A third type of flap procedure relies on back muscle that is moved under the skin to the front of the chest, but this can weaken the back, shoulder or arm. In yet another procedure, the gluteal free flap, tissue and muscle from the buttocks are used to create a breast mound.
Simulating a Nipple
Reconstruction of the nipple has long been a challenge. Surgeons have used incision scar tissue or tissue taken from the groin or between the buttocks to craft nipples. Tattoos are also used to darken the areola, with 3-D tattoos that create the impression of a nipple.
With a nipple- and skin-sparing mastectomy, the surgeon removes all of the glandular breast tissue while preserving the skin, areola and nipple, much as one might scoop all the fleshy fruit out of an orange and leave the skin intact. This is the procedure Ms. Jolie had. Yet even when it is successful, the nipples usually lose sensation and are numb and cannot play the same role in sexual arousal as before surgery.
Residual breast cells may be left behind, and there is a concern that these may become cancerous. The American Society of Breast Surgeons has established a nipple-sparing mastectomy registry to track patient outcomes.
A potential complication of nipple-sparing surgery is necrosis of the nipple and areola. One recent study found that one-fourth of patients developed partial necrosis in the areola and nearby skin, and needed surgery to remove the dead tissue and to prevent infection.
The choices to be made in breast construction, or whether to have it at all, are highly individual.
“Some patients just don’t want more than one incision,” and want to avoid autologous tissue for that reason, Dr. Attai said. “Other patients want to avoid having a foreign body inside them” and therefore opt against implants.
Many women say plastic surgeons push them to choose larger implants. Some women worry that function can be sacrificed for form in the reconstruction process, leading to restricted mobility and pain that limits everyday tasks like driving and sitting at a computer, as well as more vigorous activities like biking or skiing. While women should know about the options, “all the options may not be good for you as an individual,” Dr. Attai said. It is wise to get several opinions, she added, because surgeons have their own preferred techniques and biases.
Bearing the Costs
Whatever procedure is chosen, infections are a common complication, requiring aggressive treatment with antibiotics and often surgery to remove implants. One 2012 study estimated infections occur in up to 35 percent of post-mastectomy reconstructive procedures.
Though rare, it is possible for cancer to occur or recur in a reconstructed breast, because some breast tissue remains. Recurrence happens in 1 percent to 5 percent of patients, according to Dr. Attai, as it does for women who have mastectomy without reconstruction. Recurring cancers can be somewhat easier to detect in breasts reconstructed with implants than with tissue transfer, she noted.
Though there has been concern that the nipple-sparing procedure might lead to more frequent recurrence of cancer, a recent review found that just 2.8 percent of patients experienced a recurrence over two years.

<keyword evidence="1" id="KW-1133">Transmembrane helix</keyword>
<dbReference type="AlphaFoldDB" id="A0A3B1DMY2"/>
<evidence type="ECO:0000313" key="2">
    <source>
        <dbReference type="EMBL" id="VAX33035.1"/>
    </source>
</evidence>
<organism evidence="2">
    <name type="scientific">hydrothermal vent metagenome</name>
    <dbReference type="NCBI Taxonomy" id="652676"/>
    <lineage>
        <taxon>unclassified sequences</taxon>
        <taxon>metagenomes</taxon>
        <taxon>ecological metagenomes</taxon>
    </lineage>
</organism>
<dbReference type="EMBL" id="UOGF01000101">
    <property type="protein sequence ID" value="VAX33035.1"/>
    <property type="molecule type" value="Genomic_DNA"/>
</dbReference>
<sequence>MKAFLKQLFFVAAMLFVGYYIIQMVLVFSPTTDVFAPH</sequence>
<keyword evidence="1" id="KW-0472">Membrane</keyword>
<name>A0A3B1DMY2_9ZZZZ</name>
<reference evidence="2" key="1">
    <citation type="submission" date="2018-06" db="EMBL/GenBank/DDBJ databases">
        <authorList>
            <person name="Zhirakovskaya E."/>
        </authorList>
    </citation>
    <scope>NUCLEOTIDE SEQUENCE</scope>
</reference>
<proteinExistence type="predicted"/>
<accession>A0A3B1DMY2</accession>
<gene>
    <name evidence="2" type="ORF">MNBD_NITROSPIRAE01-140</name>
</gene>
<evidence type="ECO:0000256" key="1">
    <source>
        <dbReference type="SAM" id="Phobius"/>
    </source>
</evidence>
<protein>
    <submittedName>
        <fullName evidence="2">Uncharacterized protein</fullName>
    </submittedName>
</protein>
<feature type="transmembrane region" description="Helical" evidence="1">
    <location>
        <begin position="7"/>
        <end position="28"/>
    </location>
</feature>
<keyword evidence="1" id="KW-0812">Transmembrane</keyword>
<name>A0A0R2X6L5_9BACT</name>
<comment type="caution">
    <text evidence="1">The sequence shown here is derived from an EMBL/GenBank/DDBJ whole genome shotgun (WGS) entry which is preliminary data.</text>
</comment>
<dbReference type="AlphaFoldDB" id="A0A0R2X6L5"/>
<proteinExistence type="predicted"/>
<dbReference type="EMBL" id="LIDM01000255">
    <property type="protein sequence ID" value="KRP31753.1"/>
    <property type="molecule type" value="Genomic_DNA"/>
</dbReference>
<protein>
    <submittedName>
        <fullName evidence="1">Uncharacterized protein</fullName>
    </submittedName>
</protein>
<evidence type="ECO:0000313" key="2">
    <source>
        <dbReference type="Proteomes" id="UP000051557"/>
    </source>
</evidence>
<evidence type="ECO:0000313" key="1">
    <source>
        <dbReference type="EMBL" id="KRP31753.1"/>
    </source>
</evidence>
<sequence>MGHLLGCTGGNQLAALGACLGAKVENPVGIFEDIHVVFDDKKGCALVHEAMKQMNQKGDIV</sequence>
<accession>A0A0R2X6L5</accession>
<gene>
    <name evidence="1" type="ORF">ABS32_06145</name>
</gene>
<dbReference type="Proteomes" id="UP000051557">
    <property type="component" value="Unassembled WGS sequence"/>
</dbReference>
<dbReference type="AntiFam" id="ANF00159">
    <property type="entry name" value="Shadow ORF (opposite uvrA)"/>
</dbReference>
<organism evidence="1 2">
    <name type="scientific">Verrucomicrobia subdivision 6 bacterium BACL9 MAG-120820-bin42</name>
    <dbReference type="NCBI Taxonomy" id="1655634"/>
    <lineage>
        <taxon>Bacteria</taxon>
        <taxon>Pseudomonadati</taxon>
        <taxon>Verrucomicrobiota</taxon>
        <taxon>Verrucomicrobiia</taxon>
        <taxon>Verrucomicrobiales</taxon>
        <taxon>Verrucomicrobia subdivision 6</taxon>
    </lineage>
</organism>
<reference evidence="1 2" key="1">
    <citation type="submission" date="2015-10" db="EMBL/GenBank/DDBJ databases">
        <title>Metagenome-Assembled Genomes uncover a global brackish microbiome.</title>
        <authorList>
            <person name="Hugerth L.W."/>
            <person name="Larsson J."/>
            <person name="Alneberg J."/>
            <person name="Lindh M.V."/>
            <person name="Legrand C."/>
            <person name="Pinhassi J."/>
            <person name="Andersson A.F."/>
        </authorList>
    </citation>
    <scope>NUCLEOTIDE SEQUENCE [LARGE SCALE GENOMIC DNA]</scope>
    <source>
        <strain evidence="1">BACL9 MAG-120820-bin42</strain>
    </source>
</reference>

Cost is an important consideration. A federal law passed in 1998 required insurance plans and health maintenance organizations that pay for mastectomy to also cover the cost of reconstructive surgery. But the availability of plastic surgeons varies by region, and many do not accept insurance reimbursement.
Women may also face deductible payments as high as $10,000 with some plans, and those on Medicaid may face long waits because of a shortage of plastic surgeons who do breast reconstruction and accept this insurance.
While many women without cancer may now seek genetic testing for mutations in the BRCA 1 and BRCA 2 genes, they must meet certain criteria to be reimbursed by insurance, doctors say.
The criteria vary by insurer. United Health Care, for instance, covers testing if there is a known mutation in a family member or a first- or second-degree relative has developed breast or ovarian cancer. The test is expensive, about $3,000, and a negative test result for known genetic mutations does not necessarily mean a woman’s overall breast cancer risk is negligible, experts say.
“A lot of people with a strong family history of breast cancer discover they have no genetic mutation, at least not one we know about,” said Dr. Marisa Weiss, an oncologist and founder of Breastcancer.org. “While they may be relieved they don’t have BRCA 1 or 2, obviously something is going on if a family is significantly affected.”
The test results can be ambiguous, finding what is called a “variance of uncertain significance” or changes in the genetic code that are not well understood, said Dr. Susan M. Domchek, director of the Basser Research Center for BRCA at the University of Pennsylvania. Minority patients have a higher rate of such results, she said. The finding usually results in more frequent monitoring for cancer.
For all women, other options for reducing breast cancer risk include breast-feeding and avoiding both oral contraceptives and hormone therapy, Dr. Weiss said. Treatment with tamoxifen also appears to reduce the risk for BRCA mutation carriers.
None of these steps, however, will reduce the risk as significantly as prophylactic mastectomy and surgery to remove the ovaries, Dr. Weiss said.
Ms. Jolie has said indicated that she may undergo surgery to remove her ovaries. Ovarian cancer is so hard to detect that it often is found only at an advanced stage. But removal of the ovaries leads to immediate menopause and may adversely affect quality of life in drastic ways.
The multiplicity of treatment options and the persistent uncertainties about which is appropriate to an individual patient mean that decisions about preventive mastectomy have not grown easier, only harder. Many physicians are concerned that women, especially those traumatized by loss of a family member to cancer, may make hasty choices.
“We have had a rush of phone calls coming in with this idea, ‘Should I be getting my mastectomy?’ ” Dr. Domchek said. “But every surgical procedure comes with potential complications, and we need to attempt to balance the risk and benefit.”
This post has been revised to reflect the following correction:
Correction: May 22, 2013
A capsule summary on Tuesday for an article about options in breast reconstruction surgery left the incorrect impression that the complex and often painful procedures described in the article referred to mastectomy. As the article explained, it is the elective reconstruction of the breast or breasts that is often a protracted process involving the risk of complications and variable results.